Summer vacation is officially over
It’s 6:30 a.m., the alarm clock interrupts dreams of summer vacation, but it’s time to get moving. Throw on a favorite outfit, grab a nutritious breakfast, and then get out the door.
7:25 a.m. Kearns Boulevard is backed-up in front of three Park City School District (PCSD) schools, horns are honking, but traffic isn’t moving.
7:35 a.m. Students wait impatiently for their locker assignment, the warning bell rings, but conversations continue and nobody moves.
7:50 a.m. Gail McBride’s tenth-grade health class is in session. First, she goes through some housekeeping, "Is everybody in the right place?" McBride asks before she takes roll call.
Then, a barrage of advice pours out of McBride’s mouth: "Get yourself a three-ring binder. If you are organized, you will do well in my class," she explains to her students.
"How many of you are involved in a club or team?" McBride asks her students.
"You’ve got to join something so you feel like you’re involved."
"Live as if everything you do will eventually be known," she advises. "If you have an opinion on something, say it, but you have to have knowledge to back up your opinion with facts," McBride adds.
8:00 a.m. McBride passes out her syllabus and begins getting down to nuts and bolts: attendance policy, test procedures, and watch out because McBride likes giving quizzes because it forces her students come to class prepared every day.
8:23 a.m. The first period dismissal bell rings. It’s time to catch up with some friends who may have been out of touch over the summer months.
"Hey, come here, let me see your schedule," Clara Kilbourn shouts when she sees Lauren Foley down the hall. "We have math together."
"Yes, we have math together. Oh, but that’s all," the girls converse as they compare schedules.
"Well, at least we get one class together," Foley concludes as they part ways, heading off to their next classes.
Monday, Aug. 25 was filled with excitement and confusion for many youngsters in the Park City area. All PCSD schools, as well as the Colby School and Park City Academy all began classes Monday morning.
Park City High School (PCHS) vice principal Dave McNaughtan said he thinks the first day at the high school went more smoothly this year than it has in a long time.
McNaughtan explained that three classrooms located in the remodeled part of the high school are in use right now, and kids haven’t learned how to find those classrooms yet. Also confusing to students were the classes that are being held in temporary locations until the rest of the high school construction is completed.
Sidney House, a Treasure Mountain International School (TMIS) eighth-grader was faced with an especially daunting task on Monday morning. She signed-up for Dance I, a class held at PCHS. Dance I will be held in a new dance studio still under construction explained Sierra Steele, PCHS dance teacher. For now, Steele’s classes are being held in the auditorium, but on the schedule Sidney was given at TIMS, the class location was vague. Fortunately, Bob O’Connor, TMIS principal, was willing to get some fresh air and walk with Sidney to the high school to help her find her way.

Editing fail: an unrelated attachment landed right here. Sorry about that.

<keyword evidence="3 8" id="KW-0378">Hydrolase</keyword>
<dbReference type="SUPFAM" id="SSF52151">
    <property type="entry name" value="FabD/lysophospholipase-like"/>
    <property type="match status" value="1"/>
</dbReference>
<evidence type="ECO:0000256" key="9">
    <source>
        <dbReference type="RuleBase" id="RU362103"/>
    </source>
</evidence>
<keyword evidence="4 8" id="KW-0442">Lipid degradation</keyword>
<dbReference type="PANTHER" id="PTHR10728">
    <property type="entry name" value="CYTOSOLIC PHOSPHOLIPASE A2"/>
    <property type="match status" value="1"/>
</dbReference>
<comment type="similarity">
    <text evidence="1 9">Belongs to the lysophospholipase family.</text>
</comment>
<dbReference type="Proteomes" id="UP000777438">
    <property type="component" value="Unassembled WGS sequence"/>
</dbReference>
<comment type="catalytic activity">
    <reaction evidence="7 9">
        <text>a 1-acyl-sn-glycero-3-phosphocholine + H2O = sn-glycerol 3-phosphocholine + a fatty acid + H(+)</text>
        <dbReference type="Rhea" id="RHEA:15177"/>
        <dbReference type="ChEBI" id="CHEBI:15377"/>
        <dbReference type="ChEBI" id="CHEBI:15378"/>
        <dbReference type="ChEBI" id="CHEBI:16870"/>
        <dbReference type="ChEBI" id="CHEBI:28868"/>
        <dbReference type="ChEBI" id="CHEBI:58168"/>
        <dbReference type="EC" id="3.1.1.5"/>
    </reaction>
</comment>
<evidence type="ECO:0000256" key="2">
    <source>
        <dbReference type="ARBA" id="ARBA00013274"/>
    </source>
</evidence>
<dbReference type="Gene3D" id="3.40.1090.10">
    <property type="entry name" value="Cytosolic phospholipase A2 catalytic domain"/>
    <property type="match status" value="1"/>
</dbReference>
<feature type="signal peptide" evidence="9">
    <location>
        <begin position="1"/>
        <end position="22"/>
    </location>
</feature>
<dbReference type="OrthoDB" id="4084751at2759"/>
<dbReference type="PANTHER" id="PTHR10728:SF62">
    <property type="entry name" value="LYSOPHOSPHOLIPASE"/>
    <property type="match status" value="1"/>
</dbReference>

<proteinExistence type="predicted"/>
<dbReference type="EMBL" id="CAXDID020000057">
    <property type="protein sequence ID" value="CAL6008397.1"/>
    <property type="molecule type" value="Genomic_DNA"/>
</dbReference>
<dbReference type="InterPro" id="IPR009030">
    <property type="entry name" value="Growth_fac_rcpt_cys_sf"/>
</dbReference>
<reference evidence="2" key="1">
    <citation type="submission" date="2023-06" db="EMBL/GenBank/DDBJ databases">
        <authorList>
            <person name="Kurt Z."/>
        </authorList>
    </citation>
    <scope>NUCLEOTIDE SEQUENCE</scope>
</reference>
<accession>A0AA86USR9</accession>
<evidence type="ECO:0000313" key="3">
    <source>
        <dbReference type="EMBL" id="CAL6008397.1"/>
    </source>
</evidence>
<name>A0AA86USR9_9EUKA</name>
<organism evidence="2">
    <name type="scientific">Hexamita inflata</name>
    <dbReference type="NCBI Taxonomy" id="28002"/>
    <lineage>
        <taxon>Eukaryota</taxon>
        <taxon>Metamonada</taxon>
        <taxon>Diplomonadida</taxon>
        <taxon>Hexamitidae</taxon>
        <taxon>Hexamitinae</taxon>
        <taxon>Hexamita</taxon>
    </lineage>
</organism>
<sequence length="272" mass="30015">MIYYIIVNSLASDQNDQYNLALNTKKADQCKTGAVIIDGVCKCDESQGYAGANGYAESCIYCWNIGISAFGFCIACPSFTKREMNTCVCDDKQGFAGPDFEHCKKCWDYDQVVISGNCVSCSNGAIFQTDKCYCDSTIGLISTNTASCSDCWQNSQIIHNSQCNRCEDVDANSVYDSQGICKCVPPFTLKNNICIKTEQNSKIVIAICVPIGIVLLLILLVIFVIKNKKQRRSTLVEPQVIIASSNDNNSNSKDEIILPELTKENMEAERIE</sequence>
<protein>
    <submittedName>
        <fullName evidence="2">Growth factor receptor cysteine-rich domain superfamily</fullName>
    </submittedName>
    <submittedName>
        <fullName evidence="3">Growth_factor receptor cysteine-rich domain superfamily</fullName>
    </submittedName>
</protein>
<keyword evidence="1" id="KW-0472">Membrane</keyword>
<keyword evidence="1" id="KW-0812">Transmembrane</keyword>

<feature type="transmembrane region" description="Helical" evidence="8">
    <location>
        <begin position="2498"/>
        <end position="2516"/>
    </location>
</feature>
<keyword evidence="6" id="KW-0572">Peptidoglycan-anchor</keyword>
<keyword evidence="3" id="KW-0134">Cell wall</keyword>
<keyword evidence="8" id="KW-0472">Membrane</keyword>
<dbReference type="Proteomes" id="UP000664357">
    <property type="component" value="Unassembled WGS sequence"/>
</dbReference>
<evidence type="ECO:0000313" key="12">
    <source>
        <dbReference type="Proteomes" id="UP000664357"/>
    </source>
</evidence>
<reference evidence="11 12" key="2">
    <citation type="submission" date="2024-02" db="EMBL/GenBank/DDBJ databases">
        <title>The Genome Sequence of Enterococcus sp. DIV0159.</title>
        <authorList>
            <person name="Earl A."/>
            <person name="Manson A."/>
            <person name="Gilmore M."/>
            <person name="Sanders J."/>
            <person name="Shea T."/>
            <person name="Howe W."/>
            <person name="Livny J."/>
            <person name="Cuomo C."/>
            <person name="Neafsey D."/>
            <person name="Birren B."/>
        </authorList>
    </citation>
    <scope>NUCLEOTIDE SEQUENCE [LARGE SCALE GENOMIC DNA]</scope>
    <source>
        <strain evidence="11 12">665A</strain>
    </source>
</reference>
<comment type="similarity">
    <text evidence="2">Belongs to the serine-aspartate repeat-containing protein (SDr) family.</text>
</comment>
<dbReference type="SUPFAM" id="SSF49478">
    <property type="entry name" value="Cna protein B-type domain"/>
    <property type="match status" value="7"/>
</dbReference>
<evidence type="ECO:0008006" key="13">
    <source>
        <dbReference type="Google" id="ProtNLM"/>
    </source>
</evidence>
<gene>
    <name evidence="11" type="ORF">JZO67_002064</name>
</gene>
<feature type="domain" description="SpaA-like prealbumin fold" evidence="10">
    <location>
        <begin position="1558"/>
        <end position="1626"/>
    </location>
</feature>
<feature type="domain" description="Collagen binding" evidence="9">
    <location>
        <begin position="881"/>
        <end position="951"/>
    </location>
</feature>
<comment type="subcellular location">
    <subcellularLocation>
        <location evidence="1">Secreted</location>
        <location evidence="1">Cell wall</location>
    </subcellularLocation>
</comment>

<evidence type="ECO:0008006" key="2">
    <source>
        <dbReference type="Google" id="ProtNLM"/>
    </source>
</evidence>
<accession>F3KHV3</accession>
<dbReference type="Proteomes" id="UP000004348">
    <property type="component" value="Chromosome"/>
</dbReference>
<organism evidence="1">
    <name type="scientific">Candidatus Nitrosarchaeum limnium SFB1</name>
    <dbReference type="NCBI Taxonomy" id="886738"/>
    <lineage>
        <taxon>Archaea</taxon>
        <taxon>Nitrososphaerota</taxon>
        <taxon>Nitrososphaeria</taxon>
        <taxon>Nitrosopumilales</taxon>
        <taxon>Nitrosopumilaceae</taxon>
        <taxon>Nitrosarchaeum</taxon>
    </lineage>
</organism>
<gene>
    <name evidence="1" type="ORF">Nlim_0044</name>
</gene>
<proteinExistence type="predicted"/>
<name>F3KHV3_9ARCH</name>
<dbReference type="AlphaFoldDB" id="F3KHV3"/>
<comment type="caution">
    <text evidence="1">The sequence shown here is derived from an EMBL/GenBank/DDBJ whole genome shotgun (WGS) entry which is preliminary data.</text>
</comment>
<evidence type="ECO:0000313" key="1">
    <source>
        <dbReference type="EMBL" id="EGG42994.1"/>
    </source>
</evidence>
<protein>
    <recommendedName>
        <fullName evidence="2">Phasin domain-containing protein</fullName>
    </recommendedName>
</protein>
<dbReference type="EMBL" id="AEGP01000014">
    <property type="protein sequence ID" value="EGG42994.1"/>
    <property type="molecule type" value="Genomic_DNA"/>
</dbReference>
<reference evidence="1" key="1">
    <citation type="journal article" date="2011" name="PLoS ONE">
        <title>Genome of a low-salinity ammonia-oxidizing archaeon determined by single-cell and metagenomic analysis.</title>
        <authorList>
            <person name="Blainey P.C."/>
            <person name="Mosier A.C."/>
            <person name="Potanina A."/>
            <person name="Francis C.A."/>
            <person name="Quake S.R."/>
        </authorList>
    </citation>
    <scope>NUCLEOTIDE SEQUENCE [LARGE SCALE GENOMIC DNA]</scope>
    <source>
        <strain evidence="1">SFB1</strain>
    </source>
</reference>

Confusion and lost students were the exception rather than the rule on Monday, but for students who had a hard time, leniency was granted by many teachers and school employees.
Melissa Ray, TMIS eighth-grade history teacher whispered to her class, "Can I let you in on a secret? The front office won’t be as strict on tardies this week because students honestly don’t know where they’re going." Teachers and administrators were roaming through PCHS and TMIS all day Monday, giving directions and helping lost students find their classrooms.
Support Local Journalism
Support Local Journalism
Readers around Park City and Summit County make the Park Record's work possible. Your financial contribution supports our efforts to deliver quality, locally relevant journalism.
Now more than ever, your support is critical to help us keep our community informed about the evolving coronavirus pandemic and the impact it is having locally. Every contribution, however large or small, will make a difference.
Each donation will be used exclusively for the development and creation of increased news coverage.
Start a dialogue, stay on topic and be civil.
If you don't follow the rules, your comment may be deleted.
User Legend: Moderator Trusted User
The opposition to a proposal for a development at Park City Mountain Resort has enlisted a veteran of the intense dispute regarding Treasure, which unfolded over the course of years and offered some parallels to the talks regarding the PCMR project.